Monday, February 6, 2012

The Rhythm of Therapy

When Dean was itty-bitty, his needs for therapies were so patent that it felt almost like a life-or-death matter that each session made a huge impact. Well, I'm not much of the laid-back type (in case you hadn't noticed), so that's how it felt *to me.*

In the Early Intervention model in Virginia (maybe other places as well), parent education is huge, and so Bob and I dove into our "homework" for Dean head-first. We incorporated exercises and therapist-recommended activities into our daily routine, as well as set aside some times for "work" with Dean. It helped us feel like we had some say and control over the situation at hand, that we were partners in Dean's progress rather than just helpless bystanders.

Initially, one of Dean's therapists would come to the house and there was almost a sense of, "Can you fix him?" that burned in my chest each session. Not that Dean was broken - at all - but that I just didn't want him to struggle. I didn't want to watch as he worked so hard to keep up his head or drink from a bottle that he fell asleep and couldn't wake up. I can think about what it would take for *me* to work that hard at something and it killed me to know that Dean would work that hard to do the simplest of tasks.

Dean is still very much in need of therapies, but there's a degree of breathing that can occur as to their minute-to-minute efficacy. In the beginning, my main concerns were getting Dean to hold up his head, getting him off the G-tube, and eventually getting him to walk. All three of those objectives (thankfully) have been met. So now, PT involves trying to improve quad strength to work on going up and down stairs *better,* not whether Dean can do it at all. We can incorporate shades of gray into his repertoire of skills.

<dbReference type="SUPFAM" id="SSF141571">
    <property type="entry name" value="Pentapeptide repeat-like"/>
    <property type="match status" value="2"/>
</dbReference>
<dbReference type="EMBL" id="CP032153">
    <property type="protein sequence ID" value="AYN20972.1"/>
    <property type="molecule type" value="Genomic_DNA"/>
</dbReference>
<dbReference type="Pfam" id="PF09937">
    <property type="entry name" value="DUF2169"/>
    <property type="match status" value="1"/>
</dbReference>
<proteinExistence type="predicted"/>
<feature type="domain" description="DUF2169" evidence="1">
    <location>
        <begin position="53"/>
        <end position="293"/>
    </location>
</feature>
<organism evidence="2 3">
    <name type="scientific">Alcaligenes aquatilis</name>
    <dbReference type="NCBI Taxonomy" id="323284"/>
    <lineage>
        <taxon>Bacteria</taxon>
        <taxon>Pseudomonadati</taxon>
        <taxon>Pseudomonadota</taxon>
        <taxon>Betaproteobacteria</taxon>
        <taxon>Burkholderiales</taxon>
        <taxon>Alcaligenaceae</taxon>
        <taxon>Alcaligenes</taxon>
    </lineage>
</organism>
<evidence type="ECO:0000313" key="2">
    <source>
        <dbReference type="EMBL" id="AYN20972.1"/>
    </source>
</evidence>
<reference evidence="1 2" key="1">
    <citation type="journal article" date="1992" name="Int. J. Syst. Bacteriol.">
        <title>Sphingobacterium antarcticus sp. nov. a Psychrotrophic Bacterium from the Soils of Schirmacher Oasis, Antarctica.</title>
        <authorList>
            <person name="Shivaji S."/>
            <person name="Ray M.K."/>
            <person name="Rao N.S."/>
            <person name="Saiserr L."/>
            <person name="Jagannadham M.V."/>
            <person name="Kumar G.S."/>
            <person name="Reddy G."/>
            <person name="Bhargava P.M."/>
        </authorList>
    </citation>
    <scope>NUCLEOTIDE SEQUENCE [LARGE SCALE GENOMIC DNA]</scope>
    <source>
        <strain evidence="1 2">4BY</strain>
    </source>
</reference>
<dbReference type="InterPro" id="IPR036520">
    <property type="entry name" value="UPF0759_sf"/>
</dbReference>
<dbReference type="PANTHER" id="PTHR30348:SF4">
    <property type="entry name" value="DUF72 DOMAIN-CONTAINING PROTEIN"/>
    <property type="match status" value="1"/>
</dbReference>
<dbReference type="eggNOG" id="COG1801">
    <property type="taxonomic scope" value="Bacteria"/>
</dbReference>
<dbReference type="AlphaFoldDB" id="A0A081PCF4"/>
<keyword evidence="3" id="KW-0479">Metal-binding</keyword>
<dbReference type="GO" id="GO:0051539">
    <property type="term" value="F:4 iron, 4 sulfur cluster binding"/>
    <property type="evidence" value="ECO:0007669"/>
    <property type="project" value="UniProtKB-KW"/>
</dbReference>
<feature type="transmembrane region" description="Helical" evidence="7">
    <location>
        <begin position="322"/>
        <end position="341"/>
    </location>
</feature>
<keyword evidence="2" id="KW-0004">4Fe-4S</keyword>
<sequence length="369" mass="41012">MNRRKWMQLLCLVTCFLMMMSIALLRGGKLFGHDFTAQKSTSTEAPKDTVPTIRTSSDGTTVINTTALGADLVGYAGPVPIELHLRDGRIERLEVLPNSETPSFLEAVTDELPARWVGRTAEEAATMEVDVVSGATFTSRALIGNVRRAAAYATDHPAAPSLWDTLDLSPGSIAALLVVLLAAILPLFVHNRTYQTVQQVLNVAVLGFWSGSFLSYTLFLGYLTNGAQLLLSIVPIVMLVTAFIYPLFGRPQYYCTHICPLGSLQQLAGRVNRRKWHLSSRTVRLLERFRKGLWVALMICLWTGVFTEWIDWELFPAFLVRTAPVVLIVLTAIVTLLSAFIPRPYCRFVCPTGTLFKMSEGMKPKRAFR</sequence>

Speech is clearly the exception to this right now. I'm calling around to various SLPs in the area to try to get someone who can supplement Dean's speech through Children's. Finding someone who has openings, specializes in apraxia, and (preferably) bills insurance is proving to be tricky. But I know the right person is out there.

Why are we definitely focusing on someone who is trained in apraxia even if we don't know if Dean has it? Because it can't hurt to treat him in that manner if that's *not* what is going on. And if it is, then it's good to get a start on that now as opposed to later.

If we get everything all lined up, Dean will have speech three times a week, PT once a week and then a bit at school, and OT once a week. That's A LOT. Oh, and there's hippotherapy, too. Did I mention that he has school one morning and a teacher home visit another? And he's two years old? These definitely aren't optional activities as if I'd signed him up for gymnastics, French, karate, basket-weaving, and piano (nothing wrong with those things, just would be a big load for a two-year-old :))... and yet, we need to strike a balance. It's hard to think about cutting things out when you know how much your child needs them. We're praying for wisdom and clarity about how to help Dean in the short run so that his journey for the long-run is the best it can be for him *and* for the rest of our family. :)

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